Almost 15 percent of US children under 8 have untreated dental caries
ATLANTA, USA: Although the overall prevalence of dental caries has declined in the U.S. over the past decades, a recently published report by the Centers for Disease Control and Prevention indicates that caries in schoolchildren and adolescents prevails and that a considerable number have not received appropriate treatment. In addition, the report shows that disparities between different ethnic groups persist in the country.
Using data from the National Health and Nutrition Examination Survey, CDC researchers found that about 37 percent of children aged 2–8 had dental caries in primary teeth in the period from 2011 to 2012, and 14 percent of those had untreated tooth decay. While less than a third of non-Hispanic white children (31 percent) had untreated dental caries, the number was significantly higher in Hispanics (46 percent) and non-Hispanic black children (44 percent).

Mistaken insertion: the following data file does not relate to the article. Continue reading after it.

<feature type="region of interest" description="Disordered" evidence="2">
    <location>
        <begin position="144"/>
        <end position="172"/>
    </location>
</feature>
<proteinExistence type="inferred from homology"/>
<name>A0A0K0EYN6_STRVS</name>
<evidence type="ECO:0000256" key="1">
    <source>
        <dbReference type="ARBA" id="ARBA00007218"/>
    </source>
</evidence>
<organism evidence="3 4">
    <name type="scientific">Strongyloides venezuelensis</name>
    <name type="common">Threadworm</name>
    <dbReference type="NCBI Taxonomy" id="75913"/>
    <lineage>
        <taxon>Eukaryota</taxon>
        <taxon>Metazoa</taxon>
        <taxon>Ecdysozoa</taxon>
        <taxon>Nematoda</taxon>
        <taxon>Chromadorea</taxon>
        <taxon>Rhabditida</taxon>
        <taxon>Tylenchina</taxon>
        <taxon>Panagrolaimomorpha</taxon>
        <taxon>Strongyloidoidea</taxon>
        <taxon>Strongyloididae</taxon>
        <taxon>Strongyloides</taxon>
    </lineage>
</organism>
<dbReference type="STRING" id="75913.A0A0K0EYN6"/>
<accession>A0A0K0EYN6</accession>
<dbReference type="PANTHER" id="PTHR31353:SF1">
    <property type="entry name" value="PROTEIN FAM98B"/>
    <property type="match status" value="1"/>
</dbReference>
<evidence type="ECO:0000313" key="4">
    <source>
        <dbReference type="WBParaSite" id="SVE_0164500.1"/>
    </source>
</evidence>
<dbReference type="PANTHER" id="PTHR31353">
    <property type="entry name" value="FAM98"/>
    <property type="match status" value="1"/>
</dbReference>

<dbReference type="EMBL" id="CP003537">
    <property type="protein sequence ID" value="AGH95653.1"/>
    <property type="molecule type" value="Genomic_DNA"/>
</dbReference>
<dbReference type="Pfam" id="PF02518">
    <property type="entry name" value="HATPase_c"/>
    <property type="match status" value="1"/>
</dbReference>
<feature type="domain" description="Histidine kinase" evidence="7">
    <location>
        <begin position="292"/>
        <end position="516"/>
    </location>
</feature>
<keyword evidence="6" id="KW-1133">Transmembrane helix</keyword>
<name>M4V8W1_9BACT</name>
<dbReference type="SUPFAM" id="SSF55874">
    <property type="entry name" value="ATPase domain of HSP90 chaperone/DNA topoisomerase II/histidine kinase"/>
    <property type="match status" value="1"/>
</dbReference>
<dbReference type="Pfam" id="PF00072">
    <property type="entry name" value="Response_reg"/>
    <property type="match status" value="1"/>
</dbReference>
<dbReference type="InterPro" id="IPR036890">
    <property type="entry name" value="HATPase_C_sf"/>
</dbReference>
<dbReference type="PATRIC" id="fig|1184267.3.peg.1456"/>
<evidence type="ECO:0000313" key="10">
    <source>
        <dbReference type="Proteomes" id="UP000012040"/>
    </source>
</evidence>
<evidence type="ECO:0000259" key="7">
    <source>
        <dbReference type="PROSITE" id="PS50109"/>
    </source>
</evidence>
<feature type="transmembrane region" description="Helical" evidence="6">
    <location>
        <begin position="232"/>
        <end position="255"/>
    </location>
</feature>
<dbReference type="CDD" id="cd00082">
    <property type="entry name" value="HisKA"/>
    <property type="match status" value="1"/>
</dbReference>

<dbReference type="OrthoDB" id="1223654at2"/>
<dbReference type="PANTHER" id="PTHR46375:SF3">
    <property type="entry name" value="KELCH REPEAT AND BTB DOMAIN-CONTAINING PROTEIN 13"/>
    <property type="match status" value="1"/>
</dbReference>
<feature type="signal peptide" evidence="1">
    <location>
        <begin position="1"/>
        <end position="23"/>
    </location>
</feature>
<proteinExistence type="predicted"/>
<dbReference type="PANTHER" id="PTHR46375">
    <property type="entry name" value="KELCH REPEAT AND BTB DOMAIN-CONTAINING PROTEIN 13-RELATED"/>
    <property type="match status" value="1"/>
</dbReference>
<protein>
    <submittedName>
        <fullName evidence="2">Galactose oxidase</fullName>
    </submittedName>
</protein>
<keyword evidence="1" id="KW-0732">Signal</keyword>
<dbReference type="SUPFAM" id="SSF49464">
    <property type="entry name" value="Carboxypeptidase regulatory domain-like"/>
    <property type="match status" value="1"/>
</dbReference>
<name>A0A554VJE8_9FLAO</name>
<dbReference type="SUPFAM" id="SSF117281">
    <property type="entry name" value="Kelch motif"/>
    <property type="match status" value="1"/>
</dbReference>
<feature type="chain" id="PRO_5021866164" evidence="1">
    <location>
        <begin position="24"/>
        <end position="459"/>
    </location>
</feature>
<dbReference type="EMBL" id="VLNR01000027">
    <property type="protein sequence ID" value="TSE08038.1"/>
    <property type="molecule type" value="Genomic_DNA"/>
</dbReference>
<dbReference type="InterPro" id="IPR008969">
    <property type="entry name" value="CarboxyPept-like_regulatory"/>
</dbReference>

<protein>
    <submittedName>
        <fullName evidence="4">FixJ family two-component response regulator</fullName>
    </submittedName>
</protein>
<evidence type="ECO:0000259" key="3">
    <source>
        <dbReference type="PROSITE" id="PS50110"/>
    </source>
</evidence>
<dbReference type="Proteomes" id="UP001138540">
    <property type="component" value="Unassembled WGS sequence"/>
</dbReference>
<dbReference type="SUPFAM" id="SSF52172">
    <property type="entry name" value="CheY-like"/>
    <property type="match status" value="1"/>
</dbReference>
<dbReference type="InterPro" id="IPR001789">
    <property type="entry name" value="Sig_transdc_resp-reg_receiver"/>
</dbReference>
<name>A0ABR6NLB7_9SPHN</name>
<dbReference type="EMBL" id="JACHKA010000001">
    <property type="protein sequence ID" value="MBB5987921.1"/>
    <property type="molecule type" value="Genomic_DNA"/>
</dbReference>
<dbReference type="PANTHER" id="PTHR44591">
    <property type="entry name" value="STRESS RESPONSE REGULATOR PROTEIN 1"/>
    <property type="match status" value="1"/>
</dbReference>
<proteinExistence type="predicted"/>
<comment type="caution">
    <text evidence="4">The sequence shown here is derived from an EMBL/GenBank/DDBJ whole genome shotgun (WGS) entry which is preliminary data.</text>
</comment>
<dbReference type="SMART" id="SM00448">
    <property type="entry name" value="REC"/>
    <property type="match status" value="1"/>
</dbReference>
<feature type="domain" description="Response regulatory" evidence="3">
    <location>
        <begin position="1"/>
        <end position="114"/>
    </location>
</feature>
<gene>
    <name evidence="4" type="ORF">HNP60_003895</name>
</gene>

The percentage of children suffering from untreated dental caries was lower in those aged 6–11 (6 percent), but the ethnic differences remained. The prevalence of untreated teeth was higher in Hispanic children (9 percent) compared with non-Hispanic white children (4 percent).
According to the CDC, about 58 percent of adolescents aged 12–19 had experienced dental caries in their permanent teeth in 2011–2012, and 15 percent of those had untreated caries. In this age group, untreated tooth decay was also higher in non-Hispanic black (21 percent) than in non-Hispanic white adolescents (13 percent).
The report, titled “Dental Caries and Sealant Prevalence in Children and Adolescents in the United States, 2011–2012,” was published in the March Data Brief of the National Center for Health Statistics. NCHS Data Briefs are statistical publications that provide information about current public health topics in a straightforward format.